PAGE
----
ICESat-2 over Sea Ice: Early Results

The webinar focused on one of NASA’s science objectives for the ICESat-2 altimetry mission—to provide observations to quantify changes and to add to previous satellite and airborne records of freeboard, thickness, and sea surface height of the ice-covered Arctic and Southern Oceans (e.g., from ICESat, Operation IceBridge, and CryoSat-2, etc.). ATLAS, a multi-beam photon-counting lidar, the sole instrument on the ICESat-2 observatory, launched in September 2018, provides a rich altimetric dataset of multiple profiles of the ice and ocean surfaces. In this talk, Ron Kwok talked about the capabilities of the multi-beam instrument based on data acquired thus far over the Arctic and Antarctic ice covers. In particular, he showed the precision in the retrieved surface heights over relatively flat surface, the spatial resolution of the height estimates, the time-varying freeboard estimates and sea surface height anomalies over a seasonal cycle, and assessments of the retrievals when compared with airborne and field acquisitions.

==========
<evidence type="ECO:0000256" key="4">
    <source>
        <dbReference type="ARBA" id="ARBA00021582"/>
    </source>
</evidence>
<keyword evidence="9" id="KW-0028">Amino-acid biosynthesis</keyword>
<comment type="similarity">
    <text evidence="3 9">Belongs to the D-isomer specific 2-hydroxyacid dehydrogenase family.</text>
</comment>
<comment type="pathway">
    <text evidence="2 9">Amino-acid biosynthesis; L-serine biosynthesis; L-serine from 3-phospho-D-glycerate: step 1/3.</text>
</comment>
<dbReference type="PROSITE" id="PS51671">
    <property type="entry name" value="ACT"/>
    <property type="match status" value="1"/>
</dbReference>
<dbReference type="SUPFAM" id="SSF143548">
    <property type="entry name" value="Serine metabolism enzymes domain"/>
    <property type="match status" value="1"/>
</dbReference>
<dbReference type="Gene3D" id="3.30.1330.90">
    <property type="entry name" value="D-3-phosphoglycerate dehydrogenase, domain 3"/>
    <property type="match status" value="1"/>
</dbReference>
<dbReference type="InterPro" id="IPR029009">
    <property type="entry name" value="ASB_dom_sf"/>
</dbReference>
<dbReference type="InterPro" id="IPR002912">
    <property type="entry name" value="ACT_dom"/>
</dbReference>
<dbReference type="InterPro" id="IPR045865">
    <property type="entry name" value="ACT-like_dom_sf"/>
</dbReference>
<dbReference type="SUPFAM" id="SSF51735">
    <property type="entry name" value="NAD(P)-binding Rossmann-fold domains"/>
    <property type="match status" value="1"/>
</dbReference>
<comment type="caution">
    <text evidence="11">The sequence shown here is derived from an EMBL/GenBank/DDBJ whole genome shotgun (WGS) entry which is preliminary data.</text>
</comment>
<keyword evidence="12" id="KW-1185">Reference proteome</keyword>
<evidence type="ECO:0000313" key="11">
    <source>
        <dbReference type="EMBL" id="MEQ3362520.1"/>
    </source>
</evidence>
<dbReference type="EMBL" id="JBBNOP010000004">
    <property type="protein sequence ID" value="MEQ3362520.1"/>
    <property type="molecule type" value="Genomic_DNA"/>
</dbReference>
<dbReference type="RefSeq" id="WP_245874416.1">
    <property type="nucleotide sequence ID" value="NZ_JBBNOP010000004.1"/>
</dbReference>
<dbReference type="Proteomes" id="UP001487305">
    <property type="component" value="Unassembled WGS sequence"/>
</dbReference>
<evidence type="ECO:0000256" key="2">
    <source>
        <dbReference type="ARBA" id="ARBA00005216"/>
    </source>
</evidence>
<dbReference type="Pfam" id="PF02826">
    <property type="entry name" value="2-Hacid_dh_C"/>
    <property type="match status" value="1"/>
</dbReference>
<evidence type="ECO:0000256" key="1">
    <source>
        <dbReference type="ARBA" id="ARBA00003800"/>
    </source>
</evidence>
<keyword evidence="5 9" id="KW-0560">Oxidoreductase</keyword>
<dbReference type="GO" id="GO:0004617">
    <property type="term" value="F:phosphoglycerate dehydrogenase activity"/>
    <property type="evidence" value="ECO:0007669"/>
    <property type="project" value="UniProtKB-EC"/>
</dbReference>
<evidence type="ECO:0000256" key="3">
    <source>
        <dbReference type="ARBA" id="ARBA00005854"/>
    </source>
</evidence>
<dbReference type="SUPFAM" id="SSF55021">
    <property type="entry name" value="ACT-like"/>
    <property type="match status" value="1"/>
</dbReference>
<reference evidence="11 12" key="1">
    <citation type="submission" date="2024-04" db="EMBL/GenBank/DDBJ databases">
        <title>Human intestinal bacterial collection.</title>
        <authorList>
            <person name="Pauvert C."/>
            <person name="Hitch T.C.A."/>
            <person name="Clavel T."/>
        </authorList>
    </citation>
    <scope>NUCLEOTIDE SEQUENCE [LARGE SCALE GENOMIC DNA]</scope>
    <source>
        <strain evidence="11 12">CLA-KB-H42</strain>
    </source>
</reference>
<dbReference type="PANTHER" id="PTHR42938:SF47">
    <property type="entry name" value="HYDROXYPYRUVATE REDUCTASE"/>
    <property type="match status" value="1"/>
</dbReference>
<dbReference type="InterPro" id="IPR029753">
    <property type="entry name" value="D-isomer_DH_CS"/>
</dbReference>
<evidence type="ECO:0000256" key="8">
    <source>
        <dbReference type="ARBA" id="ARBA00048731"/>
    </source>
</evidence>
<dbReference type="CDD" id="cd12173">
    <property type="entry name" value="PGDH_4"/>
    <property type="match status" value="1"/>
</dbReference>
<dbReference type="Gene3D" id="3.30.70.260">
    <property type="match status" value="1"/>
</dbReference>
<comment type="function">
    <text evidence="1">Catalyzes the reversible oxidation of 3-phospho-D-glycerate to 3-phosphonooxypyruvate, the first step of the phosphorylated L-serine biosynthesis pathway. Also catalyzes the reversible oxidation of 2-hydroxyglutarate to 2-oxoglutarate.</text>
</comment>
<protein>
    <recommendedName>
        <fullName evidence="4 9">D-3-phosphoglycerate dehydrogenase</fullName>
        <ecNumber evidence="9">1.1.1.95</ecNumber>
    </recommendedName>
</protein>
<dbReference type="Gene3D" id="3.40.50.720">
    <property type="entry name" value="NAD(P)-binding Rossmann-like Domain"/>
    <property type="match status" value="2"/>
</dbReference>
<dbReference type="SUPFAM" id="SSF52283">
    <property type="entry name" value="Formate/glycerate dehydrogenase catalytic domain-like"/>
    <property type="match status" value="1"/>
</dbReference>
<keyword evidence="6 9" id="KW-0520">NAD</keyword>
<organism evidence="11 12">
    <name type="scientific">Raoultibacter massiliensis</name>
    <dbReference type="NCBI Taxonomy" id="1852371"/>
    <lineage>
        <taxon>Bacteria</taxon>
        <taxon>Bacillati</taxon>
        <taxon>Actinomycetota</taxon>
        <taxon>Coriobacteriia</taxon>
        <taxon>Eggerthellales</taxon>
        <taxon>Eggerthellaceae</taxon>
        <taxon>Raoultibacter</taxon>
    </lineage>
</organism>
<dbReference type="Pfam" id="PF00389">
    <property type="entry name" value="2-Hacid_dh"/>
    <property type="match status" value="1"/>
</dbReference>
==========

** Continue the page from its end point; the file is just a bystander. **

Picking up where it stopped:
Webinar Presenters:
Ron Kwok, NASA Jet Propulsion Laboratory and the ICESat-2 Team


Ron Kwok is a Senior Research Scientist at the Jet Propulsion Laboratory, California Institute of Technology, Pasadena California. His research interests include the mass and energy balance of the Arctic and Southern Ocean ice cover and the role of the sea ice in global climate, with current focus on the analysis of thickness, small-scale sea ice kinematics, time varying gravity from various spaceborne and airborne instruments.

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